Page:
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Developing persistence at Purdue Polytechnic High Schools

Jay Williams in graduation cap and gown.

Jay Williams, graduating senior at Purdue Polytechnic High School Schweitzer Center at Englewood, will be starting as a math education major at Purdue. (Purdue University photo/John Underwood)

Graduating senior Jay has learned the importance of getting back up and trying again

Jay Williams has had a dream since she was 8 years old: attending Purdue University.  

It all started with a commercial she saw for the school’s engineering program. While she hasn’t lost sight of her goal to attend Purdue, when she does this summer, it will be as a math education major. 

Asked about the decision to pursue math, Jay explains, “I like the structure of it. You put these numbers together like a puzzle. I just love it.”  

Her desire to become a teacher is also directly related to her passion for math.  

“I know a lot of people who don’t like math because they’ve had math teachers who haven’t always been the best,” Jay says. “I feel like a lot of people would absolutely love it if they had teachers who were invested and willing to give their time and energy to make it fun and interesting.”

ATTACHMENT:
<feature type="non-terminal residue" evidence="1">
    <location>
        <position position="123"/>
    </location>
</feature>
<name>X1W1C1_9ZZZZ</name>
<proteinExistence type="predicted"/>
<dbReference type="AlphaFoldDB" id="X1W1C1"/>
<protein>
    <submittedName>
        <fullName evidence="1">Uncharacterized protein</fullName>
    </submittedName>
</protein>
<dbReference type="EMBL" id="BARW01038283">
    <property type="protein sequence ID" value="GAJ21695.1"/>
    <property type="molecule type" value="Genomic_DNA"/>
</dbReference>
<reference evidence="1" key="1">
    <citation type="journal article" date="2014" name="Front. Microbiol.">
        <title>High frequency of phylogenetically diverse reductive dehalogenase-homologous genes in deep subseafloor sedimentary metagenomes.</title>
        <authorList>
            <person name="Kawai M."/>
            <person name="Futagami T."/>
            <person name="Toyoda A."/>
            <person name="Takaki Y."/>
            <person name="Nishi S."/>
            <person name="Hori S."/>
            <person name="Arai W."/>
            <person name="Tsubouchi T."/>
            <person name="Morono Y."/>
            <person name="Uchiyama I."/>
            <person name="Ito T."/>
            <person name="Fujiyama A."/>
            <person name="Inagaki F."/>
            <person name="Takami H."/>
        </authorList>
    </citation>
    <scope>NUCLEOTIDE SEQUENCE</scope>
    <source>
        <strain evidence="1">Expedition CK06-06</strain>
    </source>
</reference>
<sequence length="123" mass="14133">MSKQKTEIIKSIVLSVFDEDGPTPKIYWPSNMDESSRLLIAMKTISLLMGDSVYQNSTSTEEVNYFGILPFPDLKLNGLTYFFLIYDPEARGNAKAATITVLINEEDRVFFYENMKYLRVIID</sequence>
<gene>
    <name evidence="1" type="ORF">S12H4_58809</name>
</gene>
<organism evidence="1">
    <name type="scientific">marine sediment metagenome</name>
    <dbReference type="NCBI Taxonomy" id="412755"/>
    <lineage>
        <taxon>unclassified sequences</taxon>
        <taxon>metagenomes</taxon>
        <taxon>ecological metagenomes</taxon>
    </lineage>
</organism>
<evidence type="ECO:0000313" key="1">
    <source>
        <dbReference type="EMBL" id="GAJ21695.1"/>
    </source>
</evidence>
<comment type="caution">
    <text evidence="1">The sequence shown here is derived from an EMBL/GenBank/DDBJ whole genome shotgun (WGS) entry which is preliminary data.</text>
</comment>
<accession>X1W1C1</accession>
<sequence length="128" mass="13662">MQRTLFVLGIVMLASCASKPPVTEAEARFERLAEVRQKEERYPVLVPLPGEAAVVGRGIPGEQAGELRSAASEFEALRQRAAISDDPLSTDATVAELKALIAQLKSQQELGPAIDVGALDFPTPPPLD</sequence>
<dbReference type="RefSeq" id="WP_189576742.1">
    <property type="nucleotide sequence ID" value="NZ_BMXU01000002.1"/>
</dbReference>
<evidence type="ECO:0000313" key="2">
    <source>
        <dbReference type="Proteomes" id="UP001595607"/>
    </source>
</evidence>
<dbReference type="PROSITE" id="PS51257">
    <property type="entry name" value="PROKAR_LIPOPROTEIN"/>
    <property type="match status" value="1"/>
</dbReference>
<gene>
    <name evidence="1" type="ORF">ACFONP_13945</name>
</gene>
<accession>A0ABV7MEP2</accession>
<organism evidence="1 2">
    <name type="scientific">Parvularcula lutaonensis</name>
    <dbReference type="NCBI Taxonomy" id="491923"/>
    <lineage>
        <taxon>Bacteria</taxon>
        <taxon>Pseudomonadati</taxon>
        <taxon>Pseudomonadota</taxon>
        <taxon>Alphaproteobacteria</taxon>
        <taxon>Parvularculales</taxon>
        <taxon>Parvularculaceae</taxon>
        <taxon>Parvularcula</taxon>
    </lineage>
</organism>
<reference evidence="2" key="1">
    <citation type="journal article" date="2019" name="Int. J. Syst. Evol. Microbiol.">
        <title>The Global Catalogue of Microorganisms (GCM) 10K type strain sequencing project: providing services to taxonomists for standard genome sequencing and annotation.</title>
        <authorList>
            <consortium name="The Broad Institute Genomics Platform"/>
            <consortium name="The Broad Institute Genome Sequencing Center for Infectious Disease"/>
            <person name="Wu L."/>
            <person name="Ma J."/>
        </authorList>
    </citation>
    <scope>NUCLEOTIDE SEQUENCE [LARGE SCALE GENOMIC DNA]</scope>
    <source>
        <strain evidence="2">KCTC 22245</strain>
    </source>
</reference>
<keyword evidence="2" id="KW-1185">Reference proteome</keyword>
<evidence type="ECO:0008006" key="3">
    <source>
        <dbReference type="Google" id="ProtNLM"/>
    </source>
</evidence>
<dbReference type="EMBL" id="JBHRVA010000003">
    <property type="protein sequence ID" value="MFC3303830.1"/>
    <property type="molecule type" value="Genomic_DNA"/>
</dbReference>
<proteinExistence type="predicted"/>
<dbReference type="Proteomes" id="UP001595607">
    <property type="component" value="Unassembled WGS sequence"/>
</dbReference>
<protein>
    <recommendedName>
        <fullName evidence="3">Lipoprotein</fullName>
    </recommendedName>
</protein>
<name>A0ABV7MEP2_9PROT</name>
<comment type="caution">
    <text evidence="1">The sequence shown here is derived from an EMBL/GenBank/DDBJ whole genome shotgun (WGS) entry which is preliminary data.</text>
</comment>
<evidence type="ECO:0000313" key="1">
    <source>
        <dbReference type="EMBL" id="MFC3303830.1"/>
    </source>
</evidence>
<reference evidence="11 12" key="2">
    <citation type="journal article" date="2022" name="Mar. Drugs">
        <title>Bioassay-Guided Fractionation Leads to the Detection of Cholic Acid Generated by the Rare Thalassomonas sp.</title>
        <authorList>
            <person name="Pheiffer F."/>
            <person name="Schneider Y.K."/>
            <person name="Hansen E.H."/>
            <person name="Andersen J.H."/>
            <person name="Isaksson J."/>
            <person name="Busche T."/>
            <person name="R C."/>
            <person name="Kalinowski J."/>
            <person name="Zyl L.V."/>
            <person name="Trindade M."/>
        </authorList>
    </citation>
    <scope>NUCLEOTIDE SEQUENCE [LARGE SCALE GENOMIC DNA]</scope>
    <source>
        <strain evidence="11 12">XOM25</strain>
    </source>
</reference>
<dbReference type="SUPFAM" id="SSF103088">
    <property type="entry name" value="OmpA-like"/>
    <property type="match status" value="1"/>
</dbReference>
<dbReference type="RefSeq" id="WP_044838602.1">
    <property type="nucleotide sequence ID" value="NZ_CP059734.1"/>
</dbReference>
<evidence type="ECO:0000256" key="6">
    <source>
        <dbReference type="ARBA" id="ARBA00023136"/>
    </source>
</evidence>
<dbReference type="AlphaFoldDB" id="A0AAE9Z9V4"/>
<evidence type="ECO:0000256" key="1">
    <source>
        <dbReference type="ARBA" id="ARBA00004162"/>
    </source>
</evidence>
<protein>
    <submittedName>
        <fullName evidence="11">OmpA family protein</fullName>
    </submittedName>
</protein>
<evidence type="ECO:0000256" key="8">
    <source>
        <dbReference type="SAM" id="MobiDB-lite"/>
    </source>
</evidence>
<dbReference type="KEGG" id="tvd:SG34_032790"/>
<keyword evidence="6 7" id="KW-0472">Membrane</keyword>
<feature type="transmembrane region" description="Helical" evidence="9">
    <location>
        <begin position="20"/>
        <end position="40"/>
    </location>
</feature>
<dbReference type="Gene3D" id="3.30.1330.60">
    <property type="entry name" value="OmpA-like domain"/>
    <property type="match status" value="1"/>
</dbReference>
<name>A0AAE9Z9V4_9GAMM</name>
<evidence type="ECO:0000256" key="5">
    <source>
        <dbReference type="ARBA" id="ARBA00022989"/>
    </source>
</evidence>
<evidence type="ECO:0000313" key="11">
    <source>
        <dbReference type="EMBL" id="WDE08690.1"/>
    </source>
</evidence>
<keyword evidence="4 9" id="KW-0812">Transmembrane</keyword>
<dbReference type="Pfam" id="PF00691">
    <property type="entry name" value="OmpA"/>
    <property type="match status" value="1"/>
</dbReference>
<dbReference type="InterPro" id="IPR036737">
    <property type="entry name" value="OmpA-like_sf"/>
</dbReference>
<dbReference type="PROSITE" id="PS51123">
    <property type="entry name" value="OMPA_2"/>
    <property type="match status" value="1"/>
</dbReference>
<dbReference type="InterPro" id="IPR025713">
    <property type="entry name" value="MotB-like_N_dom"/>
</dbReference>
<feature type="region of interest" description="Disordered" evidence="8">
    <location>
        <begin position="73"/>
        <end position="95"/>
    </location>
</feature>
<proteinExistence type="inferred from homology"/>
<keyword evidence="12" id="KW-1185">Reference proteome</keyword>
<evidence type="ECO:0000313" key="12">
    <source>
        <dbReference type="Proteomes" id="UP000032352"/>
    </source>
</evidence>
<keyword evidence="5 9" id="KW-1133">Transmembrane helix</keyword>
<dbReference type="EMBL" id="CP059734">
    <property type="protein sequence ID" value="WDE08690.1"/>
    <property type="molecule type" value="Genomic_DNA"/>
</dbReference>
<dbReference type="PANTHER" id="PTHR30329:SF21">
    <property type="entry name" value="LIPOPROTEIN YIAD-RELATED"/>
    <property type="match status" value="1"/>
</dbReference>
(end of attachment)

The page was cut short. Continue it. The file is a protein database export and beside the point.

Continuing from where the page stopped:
Jay has had some of those teachers at Purdue Polytechnic High School Schweitzer Center at Englewood, including her freshman math coach, Lacey Beatty. One of the memories that inspires her still today was how coach Beatty had the presence of mind to realize when the lesson wasn’t connecting with students.  

“She took a step back and said, ‘OK, let’s go back and I’ll teach it a different way,’” Jay recalls. “As a freshman who wasn’t quite sure what I wanted to do, that really showed me that it was OK to rewind and look for a better way of working through something. That was just really inspiring to me.”  

Failing forward  

That experience in Jay’s freshman math class was a precursor for one of the biggest lessons she learned during her time at PPHS: You can learn from mistakes and grow from your failures.  

Jay says she didn’t always have this mentality, but a passion project helped change all that.  

Passion projects bring PPHS students and coaches together to think creatively and work collaboratively in areas that might not fit neatly into typical high school curriculum: setting up and running a coffee cart, building Rube Goldberg machines and beekeeping, for example.  

“I had this one project called failing forward,” Jay says. “It was a workshop trial project where we would mix it up and make different things like birdhouses. Part of the project was that you weren’t supposed to be able to do it right the first time. So we would work on the same project every day for a week, and our coach would be like, ‘OK, let’s go back. What did you miss? Where can you improve?’ I really incorporated that mindset into everything I do.” 

Ultimately, that’s a lesson Jay is going to carry forward with her — through Purdue and beyond.